P.A. at­tacker not de­clared a dan­ger­ous of­fender

Saskatoon StarPhoenix - - CITY + REGION - The Cana­dian Press

PRINCE AL­BERT A man who vi­ciously beat a home­less woman be­fore set­ting her on fire will not be de­clared a dan­ger­ous of­fender.

Les­lie Black pleaded guilty to at­tempted mur­der in the beat­ing, burn­ing and sex­ual as­sault of Mar­lene Bird in an al­ley in Prince Al­bert in 2014. Her in­juries were so se­ri­ous both legs had to be am­pu­tated and she lost much of her eye­sight.

“He’ll do that to some­body else,” said Bird, who is 50, out­side court on Wed­nes­day.

“He’s got to learn not to treat women like that.”

She said it was painful to see her at­tacker but she felt it was im­por­tant for Black to see her.

“He just looked at me and looked down,” Bird said. “Didn’t say sorry.”

Judge Stan­ley Loewen noted in his rul­ing that af­ter the 2014 at­tack, Black walked to a nearby 7-Eleven and bought candy. Black then walked past Bird, who was still on fire, and ig­nored her.

It was sev­eral hours be­fore Bird was dis­cov­ered. She was barely cling­ing to life, with burns so se­vere they ex­posed her fa­cial bones.

Loewen ruled that while Black’s bru­tal crime war­rants a lengthy jail sen­tence and a long-term su­per­vi­sion or­der, his risk to re­of­fend could be man­aged in the com­mu­nity.

Loewen is ex­pected to sen­tence Black on Sept. 22.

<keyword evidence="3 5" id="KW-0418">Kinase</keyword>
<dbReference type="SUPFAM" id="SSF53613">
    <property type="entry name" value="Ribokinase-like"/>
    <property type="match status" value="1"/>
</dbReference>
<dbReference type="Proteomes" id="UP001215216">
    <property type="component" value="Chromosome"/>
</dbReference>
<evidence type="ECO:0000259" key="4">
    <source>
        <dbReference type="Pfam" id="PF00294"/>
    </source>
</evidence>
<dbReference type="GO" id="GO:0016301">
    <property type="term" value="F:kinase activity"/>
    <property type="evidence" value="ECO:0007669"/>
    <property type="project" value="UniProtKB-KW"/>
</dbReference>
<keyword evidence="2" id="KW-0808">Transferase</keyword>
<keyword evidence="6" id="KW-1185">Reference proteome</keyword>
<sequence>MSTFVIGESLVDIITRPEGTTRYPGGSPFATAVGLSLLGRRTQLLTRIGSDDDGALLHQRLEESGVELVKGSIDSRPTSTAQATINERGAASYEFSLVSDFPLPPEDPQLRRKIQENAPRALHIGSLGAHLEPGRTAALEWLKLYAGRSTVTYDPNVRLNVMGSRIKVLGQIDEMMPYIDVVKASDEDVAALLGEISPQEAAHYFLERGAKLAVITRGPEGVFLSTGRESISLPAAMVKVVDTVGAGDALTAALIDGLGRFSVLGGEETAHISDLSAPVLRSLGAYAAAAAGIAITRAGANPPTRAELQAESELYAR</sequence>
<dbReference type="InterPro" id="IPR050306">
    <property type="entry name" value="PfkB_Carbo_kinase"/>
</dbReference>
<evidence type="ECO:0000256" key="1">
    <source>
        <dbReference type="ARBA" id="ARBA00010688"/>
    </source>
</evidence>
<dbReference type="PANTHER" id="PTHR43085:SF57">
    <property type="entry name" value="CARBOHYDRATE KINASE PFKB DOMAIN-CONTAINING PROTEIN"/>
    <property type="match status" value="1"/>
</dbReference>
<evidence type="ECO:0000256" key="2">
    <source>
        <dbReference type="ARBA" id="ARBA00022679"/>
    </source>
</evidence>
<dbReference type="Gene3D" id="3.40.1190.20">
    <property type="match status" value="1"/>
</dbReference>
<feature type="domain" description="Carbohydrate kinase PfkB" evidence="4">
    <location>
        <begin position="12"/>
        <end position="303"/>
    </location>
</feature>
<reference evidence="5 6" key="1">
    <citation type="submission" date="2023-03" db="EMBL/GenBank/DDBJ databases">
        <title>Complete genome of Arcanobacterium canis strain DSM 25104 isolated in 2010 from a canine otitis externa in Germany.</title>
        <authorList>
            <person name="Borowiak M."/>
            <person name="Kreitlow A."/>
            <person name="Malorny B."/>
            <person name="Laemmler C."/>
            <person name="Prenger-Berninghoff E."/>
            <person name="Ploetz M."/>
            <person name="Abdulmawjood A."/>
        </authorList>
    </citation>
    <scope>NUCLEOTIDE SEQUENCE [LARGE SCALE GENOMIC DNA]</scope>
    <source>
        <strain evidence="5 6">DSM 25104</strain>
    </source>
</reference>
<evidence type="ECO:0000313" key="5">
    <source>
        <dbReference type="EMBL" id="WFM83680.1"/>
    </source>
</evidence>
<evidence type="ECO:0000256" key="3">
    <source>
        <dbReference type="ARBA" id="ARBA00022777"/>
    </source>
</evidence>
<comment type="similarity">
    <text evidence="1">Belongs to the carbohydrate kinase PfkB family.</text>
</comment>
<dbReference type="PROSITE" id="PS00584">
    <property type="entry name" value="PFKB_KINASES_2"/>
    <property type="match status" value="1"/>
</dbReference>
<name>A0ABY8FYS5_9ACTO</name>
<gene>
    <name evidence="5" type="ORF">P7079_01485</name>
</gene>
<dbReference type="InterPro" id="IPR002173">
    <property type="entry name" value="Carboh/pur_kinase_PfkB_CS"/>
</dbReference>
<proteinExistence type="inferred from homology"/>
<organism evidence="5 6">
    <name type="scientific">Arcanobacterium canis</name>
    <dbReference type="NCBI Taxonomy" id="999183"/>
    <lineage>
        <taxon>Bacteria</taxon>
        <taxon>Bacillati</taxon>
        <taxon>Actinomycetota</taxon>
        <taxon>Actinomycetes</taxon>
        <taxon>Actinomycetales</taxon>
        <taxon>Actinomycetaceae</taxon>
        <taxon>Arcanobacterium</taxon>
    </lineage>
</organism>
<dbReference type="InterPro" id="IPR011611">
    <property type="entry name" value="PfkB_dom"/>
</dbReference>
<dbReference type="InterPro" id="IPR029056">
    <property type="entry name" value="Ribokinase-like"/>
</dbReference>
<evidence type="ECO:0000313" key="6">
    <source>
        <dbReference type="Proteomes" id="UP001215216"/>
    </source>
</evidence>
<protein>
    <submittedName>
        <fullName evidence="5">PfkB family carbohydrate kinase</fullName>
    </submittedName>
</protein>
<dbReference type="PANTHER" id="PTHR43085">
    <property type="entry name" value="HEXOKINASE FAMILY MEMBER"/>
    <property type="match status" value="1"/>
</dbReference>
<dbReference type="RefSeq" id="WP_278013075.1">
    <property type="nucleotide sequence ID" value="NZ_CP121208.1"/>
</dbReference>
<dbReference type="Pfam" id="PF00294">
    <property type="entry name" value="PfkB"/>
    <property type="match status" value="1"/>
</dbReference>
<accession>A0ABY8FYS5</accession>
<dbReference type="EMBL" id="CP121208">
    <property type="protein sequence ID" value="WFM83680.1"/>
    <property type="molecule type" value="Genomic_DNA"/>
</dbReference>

In June, Bird told court she can’t do any­thing on her own now, in­clud­ing sim­ple things such as pick­ing a blue­berry or us­ing the bath­room.

In hand­writ­ten let­ters filed with the court, Bird said she has to wear adult di­a­pers, can’t con­trol her bow­els and feels dis­gusted with her­self when she can’t make it to the bath­room in time. Bird said she also fears en­ter­ing the city be­cause of the at­tack.

In a brief state­ment, which Black read de­spite a stut­ter he has had since wit­ness­ing his mother’s mur­der when he was nine years old, Black said he un­der­stands that Bird and her fam­ily have not for­given him.

“I apol­o­gize for what I did,” he said at the time. “I still can’t for­give my­self.”

A psy­chi­a­trist told the dan­ger­ous of­fender hear­ing that Black has at least eight sep­a­rate con­di­tions, in­clud­ing anti-so­cial per­son­al­ity dis­or­der, child­hood at­ten­tion deficit hyper­ac­tiv­ity dis­or­der and suspected fe­tal al­co­hol spec­trum dis­or­der.

Black’s de­fence lawyer ar­gued his client’s ac­tions were bru­tal, but said that does not mean Black will vi­o­lently of­fend again.


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